“A few months later, I received a lovely thank you card with a photo of them on the front expressing their gratitude and thanks. It is such a simple gesture but really kind of them and makes you feel valued.”
Finding the perfect gift for a couple who already have so much, however, is not always an easy task. What to give? “The rules around royal wedding gifts are not easy,” explains Grant Harold, etiquette expert and former royal butler. “There are no guidelines and nothing has been written in stone. It’s the old etiquette thing of money and private possessions, it’s not something you talk about. Giving gifts is not discouraged but it’s not encouraged.”
Victoria Howard, an early modern historian, royal expert and founder of royal news website Crown Chronicles, says it seemingly used to be the norm for royal couples getting married to have a gift list. “Elizabeth and Philip seemed to have had a list, because of rationing,” Howard says. “And the Princess of Wales reportedly said: ‘We have two houses to fill’.”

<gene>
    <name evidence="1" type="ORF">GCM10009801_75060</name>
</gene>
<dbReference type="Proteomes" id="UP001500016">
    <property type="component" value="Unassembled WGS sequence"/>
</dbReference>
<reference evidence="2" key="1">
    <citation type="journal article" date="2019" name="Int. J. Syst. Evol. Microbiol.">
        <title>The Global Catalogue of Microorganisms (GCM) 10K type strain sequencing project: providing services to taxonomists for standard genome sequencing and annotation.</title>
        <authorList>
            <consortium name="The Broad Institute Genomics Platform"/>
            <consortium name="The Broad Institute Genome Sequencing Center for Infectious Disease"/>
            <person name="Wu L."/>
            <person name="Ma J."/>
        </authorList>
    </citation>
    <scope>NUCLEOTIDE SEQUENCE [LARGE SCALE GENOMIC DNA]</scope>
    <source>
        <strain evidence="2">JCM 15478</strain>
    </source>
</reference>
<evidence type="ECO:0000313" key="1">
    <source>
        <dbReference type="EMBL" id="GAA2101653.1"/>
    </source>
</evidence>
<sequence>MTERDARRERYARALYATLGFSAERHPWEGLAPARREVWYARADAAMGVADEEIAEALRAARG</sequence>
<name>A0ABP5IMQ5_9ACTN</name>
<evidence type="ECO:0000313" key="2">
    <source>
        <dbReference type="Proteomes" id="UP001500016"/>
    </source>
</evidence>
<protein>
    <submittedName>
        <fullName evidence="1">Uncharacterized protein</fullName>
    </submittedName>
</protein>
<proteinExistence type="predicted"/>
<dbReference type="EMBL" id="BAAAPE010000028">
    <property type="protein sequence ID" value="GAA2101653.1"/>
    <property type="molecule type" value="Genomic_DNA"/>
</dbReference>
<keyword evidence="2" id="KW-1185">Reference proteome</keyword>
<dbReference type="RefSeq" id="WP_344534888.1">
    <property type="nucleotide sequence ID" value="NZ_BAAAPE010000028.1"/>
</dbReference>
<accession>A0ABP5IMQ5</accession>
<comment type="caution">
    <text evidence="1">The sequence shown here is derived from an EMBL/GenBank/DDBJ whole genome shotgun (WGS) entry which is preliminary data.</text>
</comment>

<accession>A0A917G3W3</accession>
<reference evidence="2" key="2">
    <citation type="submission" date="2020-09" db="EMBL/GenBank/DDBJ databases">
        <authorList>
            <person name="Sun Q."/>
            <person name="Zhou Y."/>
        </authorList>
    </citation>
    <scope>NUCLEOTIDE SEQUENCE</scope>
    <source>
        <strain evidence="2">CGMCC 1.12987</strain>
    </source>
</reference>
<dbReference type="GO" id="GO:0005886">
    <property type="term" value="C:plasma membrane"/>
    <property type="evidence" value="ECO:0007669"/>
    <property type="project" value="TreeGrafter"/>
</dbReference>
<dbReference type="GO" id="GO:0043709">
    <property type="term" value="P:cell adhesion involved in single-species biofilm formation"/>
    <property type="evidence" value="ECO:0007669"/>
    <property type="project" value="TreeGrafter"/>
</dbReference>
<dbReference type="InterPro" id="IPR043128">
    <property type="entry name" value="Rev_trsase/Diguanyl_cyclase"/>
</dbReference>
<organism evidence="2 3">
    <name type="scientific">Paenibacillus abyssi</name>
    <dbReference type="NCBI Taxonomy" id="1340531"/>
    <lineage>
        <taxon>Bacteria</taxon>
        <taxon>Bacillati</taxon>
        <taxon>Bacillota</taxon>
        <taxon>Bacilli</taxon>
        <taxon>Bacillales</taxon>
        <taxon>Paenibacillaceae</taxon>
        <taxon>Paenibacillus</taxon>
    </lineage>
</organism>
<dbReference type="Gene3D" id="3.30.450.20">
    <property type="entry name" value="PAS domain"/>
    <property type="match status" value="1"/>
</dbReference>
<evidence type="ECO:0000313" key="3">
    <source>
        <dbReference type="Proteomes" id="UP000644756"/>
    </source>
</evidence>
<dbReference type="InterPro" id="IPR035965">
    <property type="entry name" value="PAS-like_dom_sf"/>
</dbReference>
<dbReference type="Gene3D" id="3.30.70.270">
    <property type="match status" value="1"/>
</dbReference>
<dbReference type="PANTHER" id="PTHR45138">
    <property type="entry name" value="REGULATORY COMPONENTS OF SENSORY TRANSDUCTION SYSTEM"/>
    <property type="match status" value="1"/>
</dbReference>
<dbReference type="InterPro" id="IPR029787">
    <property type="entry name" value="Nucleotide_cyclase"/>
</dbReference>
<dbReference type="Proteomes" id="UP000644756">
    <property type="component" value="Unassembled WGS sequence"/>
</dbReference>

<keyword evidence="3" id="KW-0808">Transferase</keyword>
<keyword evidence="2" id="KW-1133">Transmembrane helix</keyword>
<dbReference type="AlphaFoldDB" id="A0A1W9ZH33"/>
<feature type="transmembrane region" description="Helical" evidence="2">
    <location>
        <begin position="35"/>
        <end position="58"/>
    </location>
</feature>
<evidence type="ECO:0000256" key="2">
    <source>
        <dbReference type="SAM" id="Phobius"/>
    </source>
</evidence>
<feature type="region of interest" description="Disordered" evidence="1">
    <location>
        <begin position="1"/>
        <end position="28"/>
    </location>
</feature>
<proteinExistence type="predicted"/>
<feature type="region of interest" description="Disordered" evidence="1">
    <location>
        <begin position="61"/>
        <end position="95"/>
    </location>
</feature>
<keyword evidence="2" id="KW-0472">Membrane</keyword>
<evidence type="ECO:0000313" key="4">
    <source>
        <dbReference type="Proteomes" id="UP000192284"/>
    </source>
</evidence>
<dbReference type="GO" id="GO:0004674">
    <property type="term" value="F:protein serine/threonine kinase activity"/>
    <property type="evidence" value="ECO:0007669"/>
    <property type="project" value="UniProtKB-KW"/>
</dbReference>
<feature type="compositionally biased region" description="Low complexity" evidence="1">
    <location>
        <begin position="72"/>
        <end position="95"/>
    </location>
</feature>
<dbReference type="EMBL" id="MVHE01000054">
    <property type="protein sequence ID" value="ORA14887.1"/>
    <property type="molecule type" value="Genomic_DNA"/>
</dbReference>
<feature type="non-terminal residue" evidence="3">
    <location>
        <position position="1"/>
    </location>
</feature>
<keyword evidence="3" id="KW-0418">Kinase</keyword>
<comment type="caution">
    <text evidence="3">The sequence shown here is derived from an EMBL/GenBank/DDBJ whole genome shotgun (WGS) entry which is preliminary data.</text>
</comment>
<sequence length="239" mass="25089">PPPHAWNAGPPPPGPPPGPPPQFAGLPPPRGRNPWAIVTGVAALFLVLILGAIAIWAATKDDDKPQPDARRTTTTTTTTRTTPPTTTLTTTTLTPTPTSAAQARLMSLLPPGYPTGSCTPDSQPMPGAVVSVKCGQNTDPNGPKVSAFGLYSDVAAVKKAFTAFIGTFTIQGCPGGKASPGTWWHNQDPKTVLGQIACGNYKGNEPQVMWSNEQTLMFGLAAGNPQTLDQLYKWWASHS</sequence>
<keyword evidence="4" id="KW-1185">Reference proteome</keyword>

Many of the gifts received by the Queen and Prince Philip came from leading political figures or fellow royalty. “This included jewellery for Elizabeth, such as a set from the Nizam of Hyderabad formed of a tiara with detachable parts to form brooches and a necklace, as well as one of Her Majesty’s favourites, the Girls of Great Britain and Ireland tiara,” she explains.
“George VI gave his daughter a sapphire set [necklace, earrings, brooch, ring] and more usual gifts included glass and tableware. Ghandi sent them a handmade lace tray cloth, which was mistaken for a loin cloth.”